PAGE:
skaldic

Skaldic Poetry of the Scandinavian Middle Ages

Menu Search

Kolli Ingdr 5II

Kari Ellen Gade (ed.) 2009, ‘Kolli inn prúði, Ingadrápa 5’ in Kari Ellen Gade (ed.), Poetry from the Kings’ Sagas 2: From c. 1035 to c. 1300. Skaldic Poetry of the Scandinavian Middle Ages 2. Turnhout: Brepols, p. 532.

Kolli inn prúðiIngadrápa
45

Syndi sjalfr at landi,
snjallr, en þú brátt allri,
— vel of hrósak því — vísi,
valkǫstr, Munins fǫstu.
Ulfs bǫrnum varð arnar
einkar tíðr í víðu
— borð ruðu frægir fyrðar —
fundr Langeyjarsundi.

Sjalfr valkǫstr syndi at landi, en þú, snjallr vísi, brátt allri fǫstu Munins; vel of hrósak því. Fundr arnar varð einkar tíðr bǫrnum ulfs í víðu Langeyjarsundi; frægir fyrðar ruðu borð.

The very corpse-heap floated ashore and you, brave prince, put an end to the whole fast of Muninn <raven>; indeed I praise that. The encounter with the eagle was especially welcome to the brood of the wolf in wide Langösund; famous men reddened ship-planks.

Mss: Mork(34v) (Mork)

Readings: [3] hrósak: hrósar Mork    [4] valkǫstr: valkǫst Mork

Editions: Skj AI, 504, Skj BI, 477, Skald I, 234, NN §970; Mork 1867, 219, Mork 1928-32, 433, Andersson and Gade 2000, 384, 494 (Sslemb).

Context: As st. 4 above.

Notes: [1] syndi ‘floated’: Lit. ‘swam’. — [3] hrósak (1st pers. sg. pres. indic.) ‘I praise’: Emended from hrósar (3rd pers. sg. pres. indic.) for contextual reasons (the poet is the one who praises the deed). For this l., see also ESk Øxfl 4/3III. — [4] valkǫstr (m. nom. sg.) ‘corpse-heap’: Emended from valkǫst (m. acc. sg.) to furnish the missing subject to syndi ‘swam, floated’ (l. 1). — [4] fǫstu Munins ‘fast of Muninn <raven>’: Muninn was one of Óðinn’s ravens in ON mythology. Ingi was three years old when this battle took place and did not participate actively in the fighting. — [5, 8] fundr arnar ‘the encounter with the eagle’: Skj B emends arnar to jarna ‘of weapons’ and takes it with the second cl. (frægir fyrðar ruðu borð jarna ‘famous men reddened the boards of weapons (i.e. shields)’). That emendation is unnecessary (see NN §970). — [8] Langeyjarsundi ‘Langösund’: Most likely the strait between Langöarna and Holmengrå in present-day Sweden.

References

  1. Bibliography
  2. Skj B = Finnur Jónsson, ed. 1912-15b. Den norsk-islandske skjaldedigtning. B: Rettet tekst. 2 vols. Copenhagen: Villadsen & Christensen. Rpt. 1973. Copenhagen: Rosenkilde & Bagger.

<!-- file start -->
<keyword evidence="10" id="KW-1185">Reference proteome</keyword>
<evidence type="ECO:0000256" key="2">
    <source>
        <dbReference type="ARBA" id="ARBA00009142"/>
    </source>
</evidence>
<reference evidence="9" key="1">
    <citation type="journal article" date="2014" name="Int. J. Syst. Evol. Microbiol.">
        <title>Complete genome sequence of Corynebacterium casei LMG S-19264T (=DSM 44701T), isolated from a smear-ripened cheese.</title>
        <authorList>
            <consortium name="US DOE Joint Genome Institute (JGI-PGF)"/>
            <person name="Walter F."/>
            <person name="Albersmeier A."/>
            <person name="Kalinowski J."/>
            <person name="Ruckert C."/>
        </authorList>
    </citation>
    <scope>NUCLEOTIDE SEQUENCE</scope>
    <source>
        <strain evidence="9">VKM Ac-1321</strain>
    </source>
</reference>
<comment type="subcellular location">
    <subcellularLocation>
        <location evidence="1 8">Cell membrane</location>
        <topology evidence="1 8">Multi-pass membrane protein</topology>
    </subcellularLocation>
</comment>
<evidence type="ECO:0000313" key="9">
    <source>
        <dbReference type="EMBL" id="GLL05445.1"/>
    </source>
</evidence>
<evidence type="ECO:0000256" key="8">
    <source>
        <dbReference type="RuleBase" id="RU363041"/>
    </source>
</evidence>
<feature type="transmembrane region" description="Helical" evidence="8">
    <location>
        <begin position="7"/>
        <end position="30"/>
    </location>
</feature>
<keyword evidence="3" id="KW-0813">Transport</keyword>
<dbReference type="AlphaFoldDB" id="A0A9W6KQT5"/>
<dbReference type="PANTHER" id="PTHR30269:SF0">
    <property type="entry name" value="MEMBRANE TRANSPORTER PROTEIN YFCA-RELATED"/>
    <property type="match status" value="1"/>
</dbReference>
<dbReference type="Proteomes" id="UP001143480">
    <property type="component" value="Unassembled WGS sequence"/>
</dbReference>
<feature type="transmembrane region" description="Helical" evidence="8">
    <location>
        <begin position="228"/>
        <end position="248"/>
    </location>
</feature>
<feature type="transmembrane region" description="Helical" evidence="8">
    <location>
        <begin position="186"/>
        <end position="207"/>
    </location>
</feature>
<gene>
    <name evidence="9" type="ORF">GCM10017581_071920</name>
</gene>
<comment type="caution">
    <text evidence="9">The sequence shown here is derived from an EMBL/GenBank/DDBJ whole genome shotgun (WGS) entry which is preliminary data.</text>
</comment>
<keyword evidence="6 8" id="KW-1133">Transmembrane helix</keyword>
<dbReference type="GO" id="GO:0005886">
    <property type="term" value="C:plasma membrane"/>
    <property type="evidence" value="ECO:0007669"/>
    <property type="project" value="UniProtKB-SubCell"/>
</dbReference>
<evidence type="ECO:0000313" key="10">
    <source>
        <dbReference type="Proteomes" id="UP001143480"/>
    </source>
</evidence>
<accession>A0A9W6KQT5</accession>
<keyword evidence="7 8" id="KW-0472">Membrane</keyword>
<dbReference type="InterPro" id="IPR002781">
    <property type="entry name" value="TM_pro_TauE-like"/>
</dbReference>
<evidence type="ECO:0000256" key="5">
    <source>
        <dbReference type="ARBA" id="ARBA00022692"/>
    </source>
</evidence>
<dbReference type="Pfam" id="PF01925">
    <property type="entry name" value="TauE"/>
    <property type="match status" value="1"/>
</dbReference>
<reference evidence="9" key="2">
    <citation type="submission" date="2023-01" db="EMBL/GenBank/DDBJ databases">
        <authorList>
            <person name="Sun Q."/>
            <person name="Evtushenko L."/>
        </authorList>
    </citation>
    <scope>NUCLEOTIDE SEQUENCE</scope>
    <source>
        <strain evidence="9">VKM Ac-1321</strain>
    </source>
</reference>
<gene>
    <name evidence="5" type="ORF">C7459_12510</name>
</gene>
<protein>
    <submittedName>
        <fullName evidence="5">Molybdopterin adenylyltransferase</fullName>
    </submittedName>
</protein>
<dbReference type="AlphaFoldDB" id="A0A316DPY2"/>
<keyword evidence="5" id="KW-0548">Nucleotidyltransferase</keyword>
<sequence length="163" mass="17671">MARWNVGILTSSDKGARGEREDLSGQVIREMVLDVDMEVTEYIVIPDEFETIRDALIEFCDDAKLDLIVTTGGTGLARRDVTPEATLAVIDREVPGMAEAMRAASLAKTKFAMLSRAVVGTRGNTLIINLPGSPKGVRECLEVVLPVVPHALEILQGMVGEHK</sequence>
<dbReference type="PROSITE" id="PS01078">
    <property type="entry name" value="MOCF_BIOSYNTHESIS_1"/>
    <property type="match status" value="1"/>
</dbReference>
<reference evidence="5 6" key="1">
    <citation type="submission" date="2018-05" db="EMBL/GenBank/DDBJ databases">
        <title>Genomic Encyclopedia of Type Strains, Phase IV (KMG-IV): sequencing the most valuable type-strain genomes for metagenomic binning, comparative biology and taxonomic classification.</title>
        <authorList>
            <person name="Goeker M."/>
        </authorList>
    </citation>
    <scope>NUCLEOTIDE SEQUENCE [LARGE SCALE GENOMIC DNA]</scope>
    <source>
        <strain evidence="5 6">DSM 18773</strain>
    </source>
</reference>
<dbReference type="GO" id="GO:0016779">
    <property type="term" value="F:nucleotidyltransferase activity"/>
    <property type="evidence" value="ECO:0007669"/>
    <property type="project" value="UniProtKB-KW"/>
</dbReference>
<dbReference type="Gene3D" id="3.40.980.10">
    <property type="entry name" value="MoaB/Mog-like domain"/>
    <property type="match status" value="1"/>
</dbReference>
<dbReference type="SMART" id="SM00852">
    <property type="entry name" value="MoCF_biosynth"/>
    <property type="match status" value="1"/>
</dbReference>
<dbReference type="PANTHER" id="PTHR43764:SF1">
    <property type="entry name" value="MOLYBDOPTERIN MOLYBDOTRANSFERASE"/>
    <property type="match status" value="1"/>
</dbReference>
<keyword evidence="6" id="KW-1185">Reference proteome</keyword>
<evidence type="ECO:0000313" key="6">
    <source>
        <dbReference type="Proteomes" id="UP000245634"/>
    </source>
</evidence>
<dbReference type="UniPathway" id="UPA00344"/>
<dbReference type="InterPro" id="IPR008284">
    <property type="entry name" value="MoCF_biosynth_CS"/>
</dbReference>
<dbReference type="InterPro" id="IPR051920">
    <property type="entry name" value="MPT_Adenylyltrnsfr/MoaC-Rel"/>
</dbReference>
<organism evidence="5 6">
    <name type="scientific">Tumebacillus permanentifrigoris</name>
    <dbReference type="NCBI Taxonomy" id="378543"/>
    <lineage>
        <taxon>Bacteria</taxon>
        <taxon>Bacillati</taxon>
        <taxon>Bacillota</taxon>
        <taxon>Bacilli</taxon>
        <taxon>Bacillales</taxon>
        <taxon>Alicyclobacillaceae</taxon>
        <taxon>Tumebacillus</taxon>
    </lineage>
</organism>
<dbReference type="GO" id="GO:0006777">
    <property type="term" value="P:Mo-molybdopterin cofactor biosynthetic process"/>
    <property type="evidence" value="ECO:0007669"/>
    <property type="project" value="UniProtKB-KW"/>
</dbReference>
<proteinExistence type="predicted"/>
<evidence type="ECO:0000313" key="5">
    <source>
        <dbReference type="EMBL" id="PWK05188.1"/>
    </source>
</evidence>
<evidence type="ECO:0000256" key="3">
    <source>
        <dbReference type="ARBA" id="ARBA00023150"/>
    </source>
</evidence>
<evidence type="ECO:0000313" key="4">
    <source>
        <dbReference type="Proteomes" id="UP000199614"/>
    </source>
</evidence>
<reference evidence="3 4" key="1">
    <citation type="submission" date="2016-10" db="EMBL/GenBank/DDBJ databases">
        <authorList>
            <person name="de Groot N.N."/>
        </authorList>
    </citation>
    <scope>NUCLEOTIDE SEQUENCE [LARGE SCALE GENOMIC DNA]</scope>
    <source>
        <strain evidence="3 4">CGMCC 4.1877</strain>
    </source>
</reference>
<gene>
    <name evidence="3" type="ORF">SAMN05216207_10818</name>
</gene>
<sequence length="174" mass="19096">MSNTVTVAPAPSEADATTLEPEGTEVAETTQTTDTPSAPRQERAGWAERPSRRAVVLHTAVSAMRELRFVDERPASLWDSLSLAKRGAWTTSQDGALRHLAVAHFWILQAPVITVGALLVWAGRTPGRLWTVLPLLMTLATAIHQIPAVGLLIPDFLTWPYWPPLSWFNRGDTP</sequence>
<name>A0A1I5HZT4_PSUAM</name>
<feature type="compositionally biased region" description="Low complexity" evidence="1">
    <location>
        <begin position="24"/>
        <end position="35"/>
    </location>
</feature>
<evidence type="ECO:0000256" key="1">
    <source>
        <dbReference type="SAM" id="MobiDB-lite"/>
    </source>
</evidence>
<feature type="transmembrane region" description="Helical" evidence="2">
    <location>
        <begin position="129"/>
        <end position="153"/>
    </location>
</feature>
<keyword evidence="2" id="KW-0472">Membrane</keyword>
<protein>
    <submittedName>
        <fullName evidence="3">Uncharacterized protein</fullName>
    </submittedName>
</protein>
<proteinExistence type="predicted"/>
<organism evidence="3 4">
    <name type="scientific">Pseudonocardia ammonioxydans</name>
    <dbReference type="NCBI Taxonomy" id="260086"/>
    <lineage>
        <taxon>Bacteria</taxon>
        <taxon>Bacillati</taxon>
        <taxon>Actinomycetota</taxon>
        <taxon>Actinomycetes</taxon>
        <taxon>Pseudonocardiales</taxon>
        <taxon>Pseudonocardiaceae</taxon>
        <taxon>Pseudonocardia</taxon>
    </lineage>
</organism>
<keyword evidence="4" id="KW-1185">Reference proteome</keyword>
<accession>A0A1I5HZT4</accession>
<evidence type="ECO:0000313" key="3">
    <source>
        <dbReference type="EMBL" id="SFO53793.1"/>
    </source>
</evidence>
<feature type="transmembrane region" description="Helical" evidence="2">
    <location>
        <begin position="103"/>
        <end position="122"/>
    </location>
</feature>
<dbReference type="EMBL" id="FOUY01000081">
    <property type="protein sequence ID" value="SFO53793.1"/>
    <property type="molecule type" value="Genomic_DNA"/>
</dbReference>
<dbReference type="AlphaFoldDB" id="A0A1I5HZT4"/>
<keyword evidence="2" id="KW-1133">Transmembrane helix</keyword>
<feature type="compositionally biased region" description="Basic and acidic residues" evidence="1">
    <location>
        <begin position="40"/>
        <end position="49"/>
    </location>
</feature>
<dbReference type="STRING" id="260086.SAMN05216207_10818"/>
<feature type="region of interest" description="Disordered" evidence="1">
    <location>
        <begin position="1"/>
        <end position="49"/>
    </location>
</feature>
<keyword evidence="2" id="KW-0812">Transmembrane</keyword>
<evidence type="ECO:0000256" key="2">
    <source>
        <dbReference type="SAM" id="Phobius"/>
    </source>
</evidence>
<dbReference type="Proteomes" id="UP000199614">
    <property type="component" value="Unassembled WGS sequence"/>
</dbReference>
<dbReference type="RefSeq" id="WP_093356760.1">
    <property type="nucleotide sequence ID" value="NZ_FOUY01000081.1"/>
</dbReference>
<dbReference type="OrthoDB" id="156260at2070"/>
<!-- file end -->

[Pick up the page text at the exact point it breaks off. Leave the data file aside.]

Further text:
3. Skald = Kock, Ernst Albin, ed. 1946-50. Den norsk-isländska skaldediktningen. 2 vols. Lund: Gleerup.
  4. NN = Kock, Ernst Albin. 1923-44. Notationes Norrœnæ: Anteckningar till Edda och skaldediktning. Lunds Universitets årsskrift new ser. 1. 28 vols. Lund: Gleerup.
  5. Andersson, Theodore M. and Kari Ellen Gade, trans. 2000. Morkinskinna: The Earliest Icelandic Chronicle of the Norwegian Kings (1030-1157). Islandica 51. Ithaca and London: Cornell University Press.
  6. Mork 1928-32 = Finnur Jónsson, ed. 1928-32. Morkinskinna. SUGNL 53. Copenhagen: Jørgensen.
  7. Mork 1867 = Unger, C. R., ed. 1867. Morkinskinna: Pergamentsbog fra første halvdel af det trettende aarhundrede. Indeholdende en af de ældste optegnelser af norske kongesagaer. Oslo: Bentzen.
  8. Internal references
  9. Kari Ellen Gade (ed.) 2017, ‘Einarr Skúlason, Øxarflokkr 4’ in Kari Ellen Gade and Edith Marold (eds), Poetry from Treatises on Poetics. Skaldic Poetry of the Scandinavian Middle Ages 3. Turnhout: Brepols, p. 144.
Close

Log in

This service is only available to members of the relevant projects, and to purchasers of the skaldic volumes published by Brepols.
This service uses cookies. By logging in you agree to the use of cookies on your browser.

Close

Stanza/chapter/text segment

Use the buttons at the top of the page to navigate between stanzas in a poem.

Information tab

Interactive tab

The text and translation are given here, with buttons to toggle whether the text is shown in the verse order or prose word order. Clicking on indiviudal words gives dictionary links, variant readings, kennings and notes, where relevant.

Full text tab

This is the text of the edition in a similar format to how the edition appears in the printed volumes.

Chapter/text segment

This view is also used for chapters and other text segments. Not all the headings shown are relevant to such sections.